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Proceedings of the 2007 11th International Conference on Computer Supported Cooperative Work in Design

An Effective Chromosome Representation for Optimising Product Quality

Chen-Fang Tsai1; Kuo-Ming Chao2 Department of Industrial Management, Aletheia University, Taiwan, R.O.C. 2 Department of Computer and Network Systems, Coventry University, Coventry, CV1 5FB, UK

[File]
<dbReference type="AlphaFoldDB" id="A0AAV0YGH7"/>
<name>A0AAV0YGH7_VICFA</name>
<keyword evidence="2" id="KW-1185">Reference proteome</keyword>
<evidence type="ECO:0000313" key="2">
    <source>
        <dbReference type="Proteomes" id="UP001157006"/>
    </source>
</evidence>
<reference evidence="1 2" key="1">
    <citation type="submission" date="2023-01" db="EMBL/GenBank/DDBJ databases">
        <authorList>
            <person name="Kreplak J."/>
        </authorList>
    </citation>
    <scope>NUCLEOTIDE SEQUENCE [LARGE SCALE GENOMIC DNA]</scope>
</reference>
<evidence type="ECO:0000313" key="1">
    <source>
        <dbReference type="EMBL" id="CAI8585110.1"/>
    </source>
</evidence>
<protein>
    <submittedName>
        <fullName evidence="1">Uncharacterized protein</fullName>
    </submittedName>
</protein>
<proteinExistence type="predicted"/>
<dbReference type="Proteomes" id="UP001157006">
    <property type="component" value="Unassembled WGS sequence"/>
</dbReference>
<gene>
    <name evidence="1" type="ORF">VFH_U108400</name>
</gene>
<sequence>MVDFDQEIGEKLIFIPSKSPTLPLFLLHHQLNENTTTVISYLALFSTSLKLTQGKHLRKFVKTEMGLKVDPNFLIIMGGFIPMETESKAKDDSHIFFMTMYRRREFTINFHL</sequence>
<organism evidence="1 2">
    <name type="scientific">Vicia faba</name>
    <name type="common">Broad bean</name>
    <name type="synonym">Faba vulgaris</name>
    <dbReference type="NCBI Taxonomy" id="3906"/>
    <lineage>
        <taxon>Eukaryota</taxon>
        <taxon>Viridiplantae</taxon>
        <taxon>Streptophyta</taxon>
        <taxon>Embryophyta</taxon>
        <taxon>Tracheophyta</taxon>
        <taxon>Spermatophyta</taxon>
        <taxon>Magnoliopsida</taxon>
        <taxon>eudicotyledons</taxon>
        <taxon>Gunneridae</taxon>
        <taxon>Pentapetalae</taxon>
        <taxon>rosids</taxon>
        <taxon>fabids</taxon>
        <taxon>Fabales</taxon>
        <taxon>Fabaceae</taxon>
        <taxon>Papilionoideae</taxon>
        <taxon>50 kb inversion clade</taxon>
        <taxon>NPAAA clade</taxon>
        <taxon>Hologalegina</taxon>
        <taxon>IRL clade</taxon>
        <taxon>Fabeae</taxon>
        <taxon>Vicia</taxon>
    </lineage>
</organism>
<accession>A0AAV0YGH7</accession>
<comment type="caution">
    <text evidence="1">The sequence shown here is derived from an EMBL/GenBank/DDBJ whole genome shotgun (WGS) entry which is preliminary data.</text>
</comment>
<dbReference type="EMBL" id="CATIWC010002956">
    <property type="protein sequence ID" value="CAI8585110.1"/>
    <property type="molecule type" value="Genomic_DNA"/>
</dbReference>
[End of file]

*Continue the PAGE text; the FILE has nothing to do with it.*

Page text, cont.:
Optimising variables in the quality control of production can be a complex issue, as it may involve many different constraints and expectations on the quality of products which are normally provided from different organisations to form a multiple supply chain. The challenge of measuring product interdependence across various supply chains and identifying a trade-off between quality and cost is not trivial. In this research, which applies dynamic Genetic Algorithms, we propose a new approach to representing the problem domain within the chromosome which takes advantage of schema evolution and domain knowledge to refine the chromosome structure. As a result, different weightings can be derived and applied to the genes in order to improve searching efficiency of the Genetic Algorithms (GA). An example of multiple supply chains has been used to evaluate the proposed approach. The results show that the proposed approach outperforms traditional GA approaches. Keywords: multiple supply chain optimizations; dynamic genetic algorithms; weight rankings and contribution ratio.